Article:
So the table contents, I would think, should focus mostly on (1) 
protocols, (2) equipment -- mostly improvised, (3) introduction to the 
online communities, including the broader world of bioinformatics, 
programming, open source communities, friendly people to talk to on the 
internet (seriously, an email address to me, Deepak, pimm, etc.), 
diybio.org groups, etc. The entire field is very quickly moving along, 
so it has to be a book that will not be dead in a few months (books 
aren't good for content like that).

> And so we have an idea, an option to make a product (a book) out of
> it, and define or delineate the knowledge-base and topic sensitivity
> of current biotechnology, life sciences well tailored for IT people
> but we lack an essential component that is behind every good animal
> covered O'Reilly tech book: we lack the creative and critical
> community and we need authors and commenters in the spirit of open
> source and science. (That community also starts to form on FriendFeed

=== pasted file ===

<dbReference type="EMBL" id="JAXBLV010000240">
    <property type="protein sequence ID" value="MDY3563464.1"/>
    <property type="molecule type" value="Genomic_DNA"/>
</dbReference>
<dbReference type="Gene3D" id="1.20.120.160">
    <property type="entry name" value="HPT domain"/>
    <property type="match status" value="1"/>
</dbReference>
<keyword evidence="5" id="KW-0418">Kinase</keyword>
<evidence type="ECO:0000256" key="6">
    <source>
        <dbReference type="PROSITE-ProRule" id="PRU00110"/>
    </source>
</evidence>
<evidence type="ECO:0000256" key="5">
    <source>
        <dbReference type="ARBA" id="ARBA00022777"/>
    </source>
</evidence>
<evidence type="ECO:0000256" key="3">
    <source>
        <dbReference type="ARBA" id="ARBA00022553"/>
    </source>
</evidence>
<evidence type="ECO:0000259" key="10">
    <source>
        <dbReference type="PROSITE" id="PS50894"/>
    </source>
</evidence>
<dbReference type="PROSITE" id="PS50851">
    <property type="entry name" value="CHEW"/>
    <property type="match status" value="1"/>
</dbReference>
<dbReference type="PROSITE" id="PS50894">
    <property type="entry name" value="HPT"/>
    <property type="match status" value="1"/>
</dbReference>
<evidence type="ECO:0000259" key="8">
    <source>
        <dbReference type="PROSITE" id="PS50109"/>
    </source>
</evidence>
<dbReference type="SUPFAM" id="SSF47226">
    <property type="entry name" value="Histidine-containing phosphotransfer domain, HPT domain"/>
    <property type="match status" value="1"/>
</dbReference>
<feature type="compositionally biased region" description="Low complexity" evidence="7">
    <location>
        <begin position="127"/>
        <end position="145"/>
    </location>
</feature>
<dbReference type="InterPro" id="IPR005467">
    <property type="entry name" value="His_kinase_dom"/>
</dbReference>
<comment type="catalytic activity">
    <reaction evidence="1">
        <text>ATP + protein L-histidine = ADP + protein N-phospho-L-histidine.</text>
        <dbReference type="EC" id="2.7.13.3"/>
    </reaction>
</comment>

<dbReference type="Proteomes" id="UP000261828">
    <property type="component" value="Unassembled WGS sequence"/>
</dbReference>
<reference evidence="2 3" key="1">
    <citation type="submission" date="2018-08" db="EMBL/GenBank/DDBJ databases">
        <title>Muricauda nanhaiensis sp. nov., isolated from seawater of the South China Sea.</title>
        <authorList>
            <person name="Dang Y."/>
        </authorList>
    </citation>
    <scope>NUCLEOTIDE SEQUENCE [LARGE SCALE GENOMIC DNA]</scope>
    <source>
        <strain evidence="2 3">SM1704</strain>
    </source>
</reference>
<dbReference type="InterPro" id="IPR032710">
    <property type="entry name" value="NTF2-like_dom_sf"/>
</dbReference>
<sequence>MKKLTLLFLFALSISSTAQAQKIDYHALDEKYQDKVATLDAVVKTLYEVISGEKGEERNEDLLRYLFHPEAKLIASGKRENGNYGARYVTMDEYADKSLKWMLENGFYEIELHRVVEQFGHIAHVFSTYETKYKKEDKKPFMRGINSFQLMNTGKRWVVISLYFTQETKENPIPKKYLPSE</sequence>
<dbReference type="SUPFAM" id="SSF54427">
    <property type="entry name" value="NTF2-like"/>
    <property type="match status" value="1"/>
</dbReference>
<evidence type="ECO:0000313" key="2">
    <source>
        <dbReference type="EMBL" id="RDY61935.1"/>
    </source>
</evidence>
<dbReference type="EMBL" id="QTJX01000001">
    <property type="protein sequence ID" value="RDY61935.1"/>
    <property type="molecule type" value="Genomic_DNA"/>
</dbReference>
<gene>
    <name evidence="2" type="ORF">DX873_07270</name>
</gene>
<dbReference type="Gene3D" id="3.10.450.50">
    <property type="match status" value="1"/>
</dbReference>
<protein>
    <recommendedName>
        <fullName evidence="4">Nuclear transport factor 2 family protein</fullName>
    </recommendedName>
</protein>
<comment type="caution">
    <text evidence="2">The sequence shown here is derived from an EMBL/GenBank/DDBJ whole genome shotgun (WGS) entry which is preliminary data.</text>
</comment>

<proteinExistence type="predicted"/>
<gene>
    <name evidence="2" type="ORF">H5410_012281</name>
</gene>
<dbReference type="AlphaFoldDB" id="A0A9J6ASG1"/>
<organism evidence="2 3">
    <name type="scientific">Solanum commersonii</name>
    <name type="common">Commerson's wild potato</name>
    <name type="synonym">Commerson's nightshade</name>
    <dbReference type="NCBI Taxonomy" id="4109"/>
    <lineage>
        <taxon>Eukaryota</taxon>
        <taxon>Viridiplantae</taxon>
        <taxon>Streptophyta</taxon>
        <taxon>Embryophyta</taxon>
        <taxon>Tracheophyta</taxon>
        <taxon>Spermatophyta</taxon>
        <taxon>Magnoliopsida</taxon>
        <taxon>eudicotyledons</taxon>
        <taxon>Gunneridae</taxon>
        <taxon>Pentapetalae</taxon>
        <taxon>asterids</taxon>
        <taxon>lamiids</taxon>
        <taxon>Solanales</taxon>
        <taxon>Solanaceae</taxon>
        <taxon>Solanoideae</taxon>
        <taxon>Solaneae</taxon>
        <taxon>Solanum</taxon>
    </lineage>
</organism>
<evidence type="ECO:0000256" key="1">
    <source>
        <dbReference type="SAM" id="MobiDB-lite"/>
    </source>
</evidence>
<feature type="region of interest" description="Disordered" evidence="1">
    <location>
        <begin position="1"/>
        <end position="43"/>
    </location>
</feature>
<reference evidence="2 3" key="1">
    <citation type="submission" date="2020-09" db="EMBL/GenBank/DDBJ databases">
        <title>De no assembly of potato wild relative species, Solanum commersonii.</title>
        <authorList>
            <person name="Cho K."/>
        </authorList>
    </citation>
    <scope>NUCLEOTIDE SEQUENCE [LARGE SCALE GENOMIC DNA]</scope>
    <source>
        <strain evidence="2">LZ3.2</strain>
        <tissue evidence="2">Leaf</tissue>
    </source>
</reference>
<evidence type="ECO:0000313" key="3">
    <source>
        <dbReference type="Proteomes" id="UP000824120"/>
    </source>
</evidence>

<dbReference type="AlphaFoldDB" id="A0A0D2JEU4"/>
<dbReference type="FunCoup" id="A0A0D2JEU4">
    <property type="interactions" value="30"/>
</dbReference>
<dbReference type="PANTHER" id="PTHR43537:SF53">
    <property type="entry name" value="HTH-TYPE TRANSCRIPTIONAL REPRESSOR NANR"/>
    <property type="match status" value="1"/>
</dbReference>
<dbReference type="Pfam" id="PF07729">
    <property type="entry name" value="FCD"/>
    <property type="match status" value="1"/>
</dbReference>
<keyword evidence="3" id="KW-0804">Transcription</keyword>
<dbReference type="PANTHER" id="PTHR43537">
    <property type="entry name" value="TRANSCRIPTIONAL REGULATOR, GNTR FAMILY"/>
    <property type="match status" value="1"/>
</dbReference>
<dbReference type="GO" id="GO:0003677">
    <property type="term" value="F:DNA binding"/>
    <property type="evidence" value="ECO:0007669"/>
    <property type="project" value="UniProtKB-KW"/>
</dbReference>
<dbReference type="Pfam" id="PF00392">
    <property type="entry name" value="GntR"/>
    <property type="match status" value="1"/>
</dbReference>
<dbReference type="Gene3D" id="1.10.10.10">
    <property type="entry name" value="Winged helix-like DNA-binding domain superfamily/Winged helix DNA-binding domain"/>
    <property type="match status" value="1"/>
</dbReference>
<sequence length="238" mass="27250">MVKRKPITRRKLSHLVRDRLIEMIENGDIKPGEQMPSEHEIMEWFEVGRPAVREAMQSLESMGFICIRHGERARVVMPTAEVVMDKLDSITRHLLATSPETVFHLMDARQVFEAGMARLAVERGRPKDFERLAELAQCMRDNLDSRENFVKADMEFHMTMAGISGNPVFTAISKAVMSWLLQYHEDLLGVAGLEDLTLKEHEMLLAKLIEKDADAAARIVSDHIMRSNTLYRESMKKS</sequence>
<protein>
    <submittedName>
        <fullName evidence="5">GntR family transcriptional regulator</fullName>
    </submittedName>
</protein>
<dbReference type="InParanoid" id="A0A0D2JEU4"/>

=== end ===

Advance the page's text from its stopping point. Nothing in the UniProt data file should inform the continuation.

Woah, I think we /do/ have that community. Check out the biohack.sf.net 
community. There's a good number of people on the mailing list. We just 
need to get them rallied up on a project. :-)

> as *The Life
> Scientists*<http://friendfeed.com/rooms/the-life-scientists>room,
> earlier form is a simply
> Biotecher <http://twitter.com/biotecher>
> register<http://pimm.wordpress.com/2008/04/14/follow-biotecher-a-solu
>tion-to-find-all-biotwitters-in-1-place/>at Twitter.)
> But I think that the BioBarCamp could collect together exactly the
> Community that is needed for the succession of that book and the
> whole biogeek culture!!! The authorship, content and schedule is